Rhodes Town - Abbey Travel, Ireland

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Welcome to Rhodes Town

Rhodes Town

Fun in the sun while on holiday in Rhodes Town on the north point of the island centres on the World Heritage-listed old walled medieval city that clusters around the ancient harbour of Mandraki. This ancient labyrinth of narrow streets and alleyways constitutes a tourist's paradise, with all the required trappings for a good time, including an art gallery and several museums.

The Street of the Knights is particularly intriguing, following the course of an even older track that once led from the Acropolis of Rhodes to the harbour, where stood the legendary Colossus. It now features buildings that were constructed in the 16th century as clubs for Knights belonging to the Order of St John. Each represents an inn of a different 'tongue' (the knights belonged to different national groups) and the facades of the buildings reflect the relevant architectural details.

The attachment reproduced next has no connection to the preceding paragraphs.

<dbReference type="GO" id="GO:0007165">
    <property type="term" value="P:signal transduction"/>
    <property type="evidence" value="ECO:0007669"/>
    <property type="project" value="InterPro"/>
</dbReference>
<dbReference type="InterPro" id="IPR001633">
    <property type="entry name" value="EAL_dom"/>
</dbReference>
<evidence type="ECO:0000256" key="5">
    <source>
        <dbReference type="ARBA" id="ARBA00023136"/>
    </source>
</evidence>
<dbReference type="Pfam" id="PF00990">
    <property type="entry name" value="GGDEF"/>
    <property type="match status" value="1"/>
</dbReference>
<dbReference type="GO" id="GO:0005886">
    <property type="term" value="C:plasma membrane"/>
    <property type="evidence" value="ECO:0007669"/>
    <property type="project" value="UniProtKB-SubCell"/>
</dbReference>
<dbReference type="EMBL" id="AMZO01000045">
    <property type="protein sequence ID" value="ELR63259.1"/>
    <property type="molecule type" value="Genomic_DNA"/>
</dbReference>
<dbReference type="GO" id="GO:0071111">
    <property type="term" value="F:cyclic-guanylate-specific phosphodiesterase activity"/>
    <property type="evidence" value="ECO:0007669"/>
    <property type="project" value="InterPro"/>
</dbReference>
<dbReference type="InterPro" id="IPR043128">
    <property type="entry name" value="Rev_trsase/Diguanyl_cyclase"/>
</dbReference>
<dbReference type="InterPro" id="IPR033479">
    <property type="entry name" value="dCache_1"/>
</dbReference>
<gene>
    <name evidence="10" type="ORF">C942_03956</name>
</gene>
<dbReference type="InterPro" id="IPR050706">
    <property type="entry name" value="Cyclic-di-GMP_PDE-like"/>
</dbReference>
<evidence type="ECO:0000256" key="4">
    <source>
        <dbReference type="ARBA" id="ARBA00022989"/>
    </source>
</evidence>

The Turkish occupation of Rhodes is commemorated with a Venetian-styled Byzantine mosque, the Mosque of Suleiman, and the popular and well-used Turkish baths, in a 7th-century Byzantine building. The sprawling new town houses most of the travel agents, bars, discos, nightclubs, and numerous tavernas, and is best explored at night. The long stretch of beach in Rhodes Town is popular during the day with holidaymakers and has deckchairs, umbrellas and showers available.

Information & Facts

Greek is the national language, but English is widely spoken.

The Euro (EUR) is the official currency, divided into 100 cents. Banks and bureaux de change are widely available and travellers cheques and major credit cards are widely accepted. ATMs are widespread and are generally the cheapest and most convenient method of obtaining euros.

The ancient Hellenic acropolis of Rhodes sits on a hill in the western part of the city, and once consisted of a monumental zone full of sanctuaries, large temples, public buildings and underground vaults. The buildings were set on stepped terraces interspersed with gardens. The remains of the buildings on the Acropolis date back to the 2nd century BC, but all has not yet been excavated at the site. The Stadium, however, has been fully excavated and restored. Also still to be seen are the ruins of the Temple of Athena Polias on the northern edge of the site, the Nymphaia, which is made up of four cave-like constructions cut into the rock, used for recreation and worship, a small restored marble Odeon thought to have been used for musical events or lectures, the Temple of Pythian Apollo and the remains of the Gymnasium.

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